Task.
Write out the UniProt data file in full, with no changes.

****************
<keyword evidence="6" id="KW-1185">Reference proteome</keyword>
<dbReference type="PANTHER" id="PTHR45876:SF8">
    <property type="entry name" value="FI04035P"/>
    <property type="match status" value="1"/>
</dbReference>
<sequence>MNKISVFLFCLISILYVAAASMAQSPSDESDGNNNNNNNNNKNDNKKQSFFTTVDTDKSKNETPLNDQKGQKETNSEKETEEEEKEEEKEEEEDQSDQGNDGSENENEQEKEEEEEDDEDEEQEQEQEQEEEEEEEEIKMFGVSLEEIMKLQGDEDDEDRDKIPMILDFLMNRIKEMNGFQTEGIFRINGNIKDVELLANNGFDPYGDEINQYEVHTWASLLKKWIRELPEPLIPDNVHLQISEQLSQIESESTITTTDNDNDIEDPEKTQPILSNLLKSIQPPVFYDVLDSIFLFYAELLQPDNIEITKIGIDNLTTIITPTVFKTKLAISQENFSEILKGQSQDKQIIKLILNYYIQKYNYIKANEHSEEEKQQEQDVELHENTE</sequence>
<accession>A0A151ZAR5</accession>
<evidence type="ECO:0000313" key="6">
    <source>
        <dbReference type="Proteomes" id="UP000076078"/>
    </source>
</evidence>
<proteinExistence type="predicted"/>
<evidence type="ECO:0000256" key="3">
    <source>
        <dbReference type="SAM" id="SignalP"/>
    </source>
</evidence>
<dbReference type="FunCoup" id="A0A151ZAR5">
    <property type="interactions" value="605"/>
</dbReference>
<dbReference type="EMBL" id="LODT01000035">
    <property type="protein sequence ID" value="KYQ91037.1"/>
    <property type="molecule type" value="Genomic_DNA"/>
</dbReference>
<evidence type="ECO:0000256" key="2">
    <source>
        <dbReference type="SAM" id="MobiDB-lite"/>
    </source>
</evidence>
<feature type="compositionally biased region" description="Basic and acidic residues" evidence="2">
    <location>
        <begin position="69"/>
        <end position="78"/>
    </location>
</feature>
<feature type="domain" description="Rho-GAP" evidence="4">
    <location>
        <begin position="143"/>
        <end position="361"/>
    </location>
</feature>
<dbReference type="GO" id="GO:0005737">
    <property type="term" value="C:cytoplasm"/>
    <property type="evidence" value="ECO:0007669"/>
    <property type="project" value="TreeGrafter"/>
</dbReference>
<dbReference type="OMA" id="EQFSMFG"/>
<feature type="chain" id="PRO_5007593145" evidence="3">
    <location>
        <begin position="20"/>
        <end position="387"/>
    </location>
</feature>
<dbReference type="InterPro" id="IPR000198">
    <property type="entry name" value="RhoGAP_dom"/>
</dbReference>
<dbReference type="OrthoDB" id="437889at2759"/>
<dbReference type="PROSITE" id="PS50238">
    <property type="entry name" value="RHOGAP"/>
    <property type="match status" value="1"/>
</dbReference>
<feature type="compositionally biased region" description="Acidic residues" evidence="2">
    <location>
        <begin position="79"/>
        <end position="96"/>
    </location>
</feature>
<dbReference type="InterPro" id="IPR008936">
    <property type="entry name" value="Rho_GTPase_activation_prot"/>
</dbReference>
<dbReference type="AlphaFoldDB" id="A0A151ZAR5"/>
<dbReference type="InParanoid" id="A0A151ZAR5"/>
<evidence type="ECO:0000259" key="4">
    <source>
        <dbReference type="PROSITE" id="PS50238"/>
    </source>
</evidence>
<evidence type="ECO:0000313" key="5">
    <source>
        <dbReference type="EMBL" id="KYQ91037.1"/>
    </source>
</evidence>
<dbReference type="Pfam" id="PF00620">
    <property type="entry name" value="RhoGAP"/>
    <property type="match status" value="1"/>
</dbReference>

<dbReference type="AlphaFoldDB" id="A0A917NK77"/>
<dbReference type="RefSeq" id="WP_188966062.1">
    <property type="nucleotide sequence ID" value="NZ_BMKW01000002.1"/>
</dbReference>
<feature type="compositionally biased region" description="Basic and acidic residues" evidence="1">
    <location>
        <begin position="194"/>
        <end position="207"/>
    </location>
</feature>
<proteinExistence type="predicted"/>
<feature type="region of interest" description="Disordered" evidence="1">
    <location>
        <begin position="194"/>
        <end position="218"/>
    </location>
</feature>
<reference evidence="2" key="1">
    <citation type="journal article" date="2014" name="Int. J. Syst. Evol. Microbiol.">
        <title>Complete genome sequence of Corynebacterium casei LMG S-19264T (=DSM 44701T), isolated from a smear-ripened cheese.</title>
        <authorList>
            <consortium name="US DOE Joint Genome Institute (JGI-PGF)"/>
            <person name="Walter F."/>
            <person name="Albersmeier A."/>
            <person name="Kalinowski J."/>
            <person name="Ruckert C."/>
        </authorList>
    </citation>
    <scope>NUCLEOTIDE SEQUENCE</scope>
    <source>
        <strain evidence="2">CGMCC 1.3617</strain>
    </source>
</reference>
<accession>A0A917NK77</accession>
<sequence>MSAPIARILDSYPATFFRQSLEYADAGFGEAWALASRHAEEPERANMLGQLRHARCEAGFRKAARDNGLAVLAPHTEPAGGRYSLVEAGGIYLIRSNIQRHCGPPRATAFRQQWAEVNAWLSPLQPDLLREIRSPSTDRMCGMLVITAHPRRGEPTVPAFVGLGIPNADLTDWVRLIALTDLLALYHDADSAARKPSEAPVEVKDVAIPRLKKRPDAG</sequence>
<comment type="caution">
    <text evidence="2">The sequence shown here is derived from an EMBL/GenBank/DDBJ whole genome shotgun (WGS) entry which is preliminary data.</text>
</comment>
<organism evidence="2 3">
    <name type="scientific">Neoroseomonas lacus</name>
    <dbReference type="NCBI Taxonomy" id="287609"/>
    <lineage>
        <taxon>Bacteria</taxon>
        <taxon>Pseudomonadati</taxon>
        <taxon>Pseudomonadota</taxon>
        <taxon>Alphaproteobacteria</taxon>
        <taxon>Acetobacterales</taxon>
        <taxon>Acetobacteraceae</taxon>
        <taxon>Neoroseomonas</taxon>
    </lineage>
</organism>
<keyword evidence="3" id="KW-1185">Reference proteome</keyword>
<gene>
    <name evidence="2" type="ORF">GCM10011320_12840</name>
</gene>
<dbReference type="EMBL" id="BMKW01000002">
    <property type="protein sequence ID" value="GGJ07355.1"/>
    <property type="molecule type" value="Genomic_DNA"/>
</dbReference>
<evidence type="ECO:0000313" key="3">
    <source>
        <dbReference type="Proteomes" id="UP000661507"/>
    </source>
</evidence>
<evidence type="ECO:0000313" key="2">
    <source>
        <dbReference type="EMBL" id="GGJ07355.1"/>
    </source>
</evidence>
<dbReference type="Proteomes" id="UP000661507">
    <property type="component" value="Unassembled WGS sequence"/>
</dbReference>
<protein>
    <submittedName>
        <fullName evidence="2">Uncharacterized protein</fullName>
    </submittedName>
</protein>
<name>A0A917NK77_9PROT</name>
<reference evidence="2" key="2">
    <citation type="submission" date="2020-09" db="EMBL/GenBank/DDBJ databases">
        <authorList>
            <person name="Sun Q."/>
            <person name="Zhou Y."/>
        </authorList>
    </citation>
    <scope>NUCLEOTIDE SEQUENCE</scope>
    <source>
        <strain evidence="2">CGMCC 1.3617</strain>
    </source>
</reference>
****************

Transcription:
<keyword evidence="6" id="KW-1185">Reference proteome</keyword>
<dbReference type="PANTHER" id="PTHR45876:SF8">
    <property type="entry name" value="FI04035P"/>
    <property type="match status" value="1"/>
</dbReference>
<sequence>MNKISVFLFCLISILYVAAASMAQSPSDESDGNNNNNNNNNKNDNKKQSFFTTVDTDKSKNETPLNDQKGQKETNSEKETEEEEKEEEKEEEEDQSDQGNDGSENENEQEKEEEEEDDEDEEQEQEQEQEEEEEEEEIKMFGVSLEEIMKLQGDEDDEDRDKIPMILDFLMNRIKEMNGFQTEGIFRINGNIKDVELLANNGFDPYGDEINQYEVHTWASLLKKWIRELPEPLIPDNVHLQISEQLSQIESESTITTTDNDNDIEDPEKTQPILSNLLKSIQPPVFYDVLDSIFLFYAELLQPDNIEITKIGIDNLTTIITPTVFKTKLAISQENFSEILKGQSQDKQIIKLILNYYIQKYNYIKANEHSEEEKQQEQDVELHENTE</sequence>
<accession>A0A151ZAR5</accession>
<evidence type="ECO:0000313" key="6">
    <source>
        <dbReference type="Proteomes" id="UP000076078"/>
    </source>
</evidence>
<proteinExistence type="predicted"/>
<evidence type="ECO:0000256" key="3">
    <source>
        <dbReference type="SAM" id="SignalP"/>
    </source>
</evidence>
<dbReference type="FunCoup" id="A0A151ZAR5">
    <property type="interactions" value="605"/>
</dbReference>
<dbReference type="EMBL" id="LODT01000035">
    <property type="protein sequence ID" value="KYQ91037.1"/>
    <property type="molecule type" value="Genomic_DNA"/>
</dbReference>
<evidence type="ECO:0000256" key="2">
    <source>
        <dbReference type="SAM" id="MobiDB-lite"/>
    </source>
</evidence>
<feature type="compositionally biased region" description="Basic and acidic residues" evidence="2">
    <location>
        <begin position="69"/>
        <end position="78"/>
    </location>
</feature>
<feature type="domain" description="Rho-GAP" evidence="4">
    <location>
        <begin position="143"/>
        <end position="361"/>
    </location>
</feature>
<dbReference type="GO" id="GO:0005737">
    <property type="term" value="C:cytoplasm"/>
    <property type="evidence" value="ECO:0007669"/>
    <property type="project" value="TreeGrafter"/>
</dbReference>
<dbReference type="OMA" id="EQFSMFG"/>
<feature type="chain" id="PRO_5007593145" evidence="3">
    <location>
        <begin position="20"/>
        <end position="387"/>
    </location>
</feature>
<dbReference type="InterPro" id="IPR000198">
    <property type="entry name" value="RhoGAP_dom"/>
</dbReference>
<dbReference type="OrthoDB" id="437889at2759"/>
<dbReference type="PROSITE" id="PS50238">
    <property type="entry name" value="RHOGAP"/>
    <property type="match status" value="1"/>
</dbReference>
<feature type="compositionally biased region" description="Acidic residues" evidence="2">
    <location>
        <begin position="79"/>
        <end position="96"/>
    </location>
</feature>
<dbReference type="InterPro" id="IPR008936">
    <property type="entry name" value="Rho_GTPase_activation_prot"/>
</dbReference>
<dbReference type="AlphaFoldDB" id="A0A151ZAR5"/>
<dbReference type="InParanoid" id="A0A151ZAR5"/>
<evidence type="ECO:0000259" key="4">
    <source>
        <dbReference type="PROSITE" id="PS50238"/>
    </source>
</evidence>
<evidence type="ECO:0000313" key="5">
    <source>
        <dbReference type="EMBL" id="KYQ91037.1"/>
    </source>
</evidence>
<dbReference type="Pfam" id="PF00620">
    <property type="entry name" value="RhoGAP"/>
    <property type="match status" value="1"/>
</dbReference>

<dbReference type="AlphaFoldDB" id="A0A917NK77"/>
<dbReference type="RefSeq" id="WP_188966062.1">
    <property type="nucleotide sequence ID" value="NZ_BMKW01000002.1"/>
</dbReference>
<feature type="compositionally biased region" description="Basic and acidic residues" evidence="1">
    <location>
        <begin position="194"/>
        <end position="207"/>
    </location>
</feature>
<proteinExistence type="predicted"/>
<feature type="region of interest" description="Disordered" evidence="1">
    <location>
        <begin position="194"/>
        <end position="218"/>
    </location>
</feature>
<reference evidence="2" key="1">
    <citation type="journal article" date="2014" name="Int. J. Syst. Evol. Microbiol.">
        <title>Complete genome sequence of Corynebacterium casei LMG S-19264T (=DSM 44701T), isolated from a smear-ripened cheese.</title>
        <authorList>
            <consortium name="US DOE Joint Genome Institute (JGI-PGF)"/>
            <person name="Walter F."/>
            <person name="Albersmeier A."/>
            <person name="Kalinowski J."/>
            <person name="Ruckert C."/>
        </authorList>
    </citation>
    <scope>NUCLEOTIDE SEQUENCE</scope>
    <source>
        <strain evidence="2">CGMCC 1.3617</strain>
    </source>
</reference>
<accession>A0A917NK77</accession>
<sequence>MSAPIARILDSYPATFFRQSLEYADAGFGEAWALASRHAEEPERANMLGQLRHARCEAGFRKAARDNGLAVLAPHTEPAGGRYSLVEAGGIYLIRSNIQRHCGPPRATAFRQQWAEVNAWLSPLQPDLLREIRSPSTDRMCGMLVITAHPRRGEPTVPAFVGLGIPNADLTDWVRLIALTDLLALYHDADSAARKPSEAPVEVKDVAIPRLKKRPDAG</sequence>
<comment type="caution">
    <text evidence="2">The sequence shown here is derived from an EMBL/GenBank/DDBJ whole genome shotgun (WGS) entry which is preliminary data.</text>
</comment>
<organism evidence="2 3">
    <name type="scientific">Neoroseomonas lacus</name>
    <dbReference type="NCBI Taxonomy" id="287609"/>
    <lineage>
        <taxon>Bacteria</taxon>
        <taxon>Pseudomonadati</taxon>
        <taxon>Pseudomonadota</taxon>
        <taxon>Alphaproteobacteria</taxon>
        <taxon>Acetobacterales</taxon>
        <taxon>Acetobacteraceae</taxon>
        <taxon>Neoroseomonas</taxon>
    </lineage>
</organism>
<keyword evidence="3" id="KW-1185">Reference proteome</keyword>
<gene>
    <name evidence="2" type="ORF">GCM10011320_12840</name>
</gene>
<dbReference type="EMBL" id="BMKW01000002">
    <property type="protein sequence ID" value="GGJ07355.1"/>
    <property type="molecule type" value="Genomic_DNA"/>
</dbReference>
<evidence type="ECO:0000313" key="3">
    <source>
        <dbReference type="Proteomes" id="UP000661507"/>
    </source>
</evidence>
<evidence type="ECO:0000313" key="2">
    <source>
        <dbReference type="EMBL" id="GGJ07355.1"/>
    </source>
</evidence>
<dbReference type="Proteomes" id="UP000661507">
    <property type="component" value="Unassembled WGS sequence"/>
</dbReference>
<protein>
    <submittedName>
        <fullName evidence="2">Uncharacterized protein</fullName>
    </submittedName>
</protein>
<name>A0A917NK77_9PROT</name>
<reference evidence="2" key="2">
    <citation type="submission" date="2020-09" db="EMBL/GenBank/DDBJ databases">
        <authorList>
            <person name="Sun Q."/>
            <person name="Zhou Y."/>
        </authorList>
    </citation>
    <scope>NUCLEOTIDE SEQUENCE</scope>
    <source>
        <strain evidence="2">CGMCC 1.3617</strain>
    </source>
</reference>